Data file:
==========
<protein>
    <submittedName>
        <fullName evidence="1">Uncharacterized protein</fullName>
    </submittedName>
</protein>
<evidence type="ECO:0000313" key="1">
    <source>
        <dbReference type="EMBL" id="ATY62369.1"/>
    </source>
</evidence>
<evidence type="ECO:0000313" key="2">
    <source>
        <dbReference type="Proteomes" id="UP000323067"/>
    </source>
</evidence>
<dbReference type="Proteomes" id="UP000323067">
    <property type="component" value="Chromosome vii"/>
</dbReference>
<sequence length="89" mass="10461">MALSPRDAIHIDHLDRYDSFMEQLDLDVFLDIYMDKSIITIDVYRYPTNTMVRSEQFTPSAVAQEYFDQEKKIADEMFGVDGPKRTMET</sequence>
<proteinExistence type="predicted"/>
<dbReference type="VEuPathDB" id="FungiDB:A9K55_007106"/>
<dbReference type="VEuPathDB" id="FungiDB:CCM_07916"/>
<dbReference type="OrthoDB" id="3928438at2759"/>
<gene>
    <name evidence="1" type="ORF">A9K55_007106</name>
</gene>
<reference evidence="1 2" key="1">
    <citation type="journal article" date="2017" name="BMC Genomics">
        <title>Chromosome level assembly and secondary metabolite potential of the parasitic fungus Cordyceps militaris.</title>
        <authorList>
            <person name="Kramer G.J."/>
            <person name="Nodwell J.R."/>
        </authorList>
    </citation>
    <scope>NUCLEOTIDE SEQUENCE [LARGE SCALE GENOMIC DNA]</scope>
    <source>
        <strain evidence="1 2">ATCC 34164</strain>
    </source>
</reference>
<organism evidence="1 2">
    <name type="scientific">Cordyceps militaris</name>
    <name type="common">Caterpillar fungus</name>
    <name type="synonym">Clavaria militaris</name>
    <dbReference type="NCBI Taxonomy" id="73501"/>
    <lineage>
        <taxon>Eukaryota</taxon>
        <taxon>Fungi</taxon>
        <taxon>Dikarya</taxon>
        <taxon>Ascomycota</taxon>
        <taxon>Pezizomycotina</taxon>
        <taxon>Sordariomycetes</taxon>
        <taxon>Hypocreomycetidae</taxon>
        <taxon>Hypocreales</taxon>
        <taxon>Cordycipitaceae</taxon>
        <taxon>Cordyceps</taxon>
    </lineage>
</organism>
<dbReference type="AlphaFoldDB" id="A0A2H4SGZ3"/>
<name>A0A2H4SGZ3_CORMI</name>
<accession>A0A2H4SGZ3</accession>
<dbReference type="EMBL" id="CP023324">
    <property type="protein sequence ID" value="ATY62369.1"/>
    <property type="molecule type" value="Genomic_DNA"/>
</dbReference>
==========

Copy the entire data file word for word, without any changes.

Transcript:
<protein>
    <submittedName>
        <fullName evidence="1">Uncharacterized protein</fullName>
    </submittedName>
</protein>
<evidence type="ECO:0000313" key="1">
    <source>
        <dbReference type="EMBL" id="ATY62369.1"/>
    </source>
</evidence>
<evidence type="ECO:0000313" key="2">
    <source>
        <dbReference type="Proteomes" id="UP000323067"/>
    </source>
</evidence>
<dbReference type="Proteomes" id="UP000323067">
    <property type="component" value="Chromosome vii"/>
</dbReference>
<sequence length="89" mass="10461">MALSPRDAIHIDHLDRYDSFMEQLDLDVFLDIYMDKSIITIDVYRYPTNTMVRSEQFTPSAVAQEYFDQEKKIADEMFGVDGPKRTMET</sequence>
<proteinExistence type="predicted"/>
<dbReference type="VEuPathDB" id="FungiDB:A9K55_007106"/>
<dbReference type="VEuPathDB" id="FungiDB:CCM_07916"/>
<dbReference type="OrthoDB" id="3928438at2759"/>
<gene>
    <name evidence="1" type="ORF">A9K55_007106</name>
</gene>
<reference evidence="1 2" key="1">
    <citation type="journal article" date="2017" name="BMC Genomics">
        <title>Chromosome level assembly and secondary metabolite potential of the parasitic fungus Cordyceps militaris.</title>
        <authorList>
            <person name="Kramer G.J."/>
            <person name="Nodwell J.R."/>
        </authorList>
    </citation>
    <scope>NUCLEOTIDE SEQUENCE [LARGE SCALE GENOMIC DNA]</scope>
    <source>
        <strain evidence="1 2">ATCC 34164</strain>
    </source>
</reference>
<organism evidence="1 2">
    <name type="scientific">Cordyceps militaris</name>
    <name type="common">Caterpillar fungus</name>
    <name type="synonym">Clavaria militaris</name>
    <dbReference type="NCBI Taxonomy" id="73501"/>
    <lineage>
        <taxon>Eukaryota</taxon>
        <taxon>Fungi</taxon>
        <taxon>Dikarya</taxon>
        <taxon>Ascomycota</taxon>
        <taxon>Pezizomycotina</taxon>
        <taxon>Sordariomycetes</taxon>
        <taxon>Hypocreomycetidae</taxon>
        <taxon>Hypocreales</taxon>
        <taxon>Cordycipitaceae</taxon>
        <taxon>Cordyceps</taxon>
    </lineage>
</organism>
<dbReference type="AlphaFoldDB" id="A0A2H4SGZ3"/>
<name>A0A2H4SGZ3_CORMI</name>
<accession>A0A2H4SGZ3</accession>
<dbReference type="EMBL" id="CP023324">
    <property type="protein sequence ID" value="ATY62369.1"/>
    <property type="molecule type" value="Genomic_DNA"/>
</dbReference>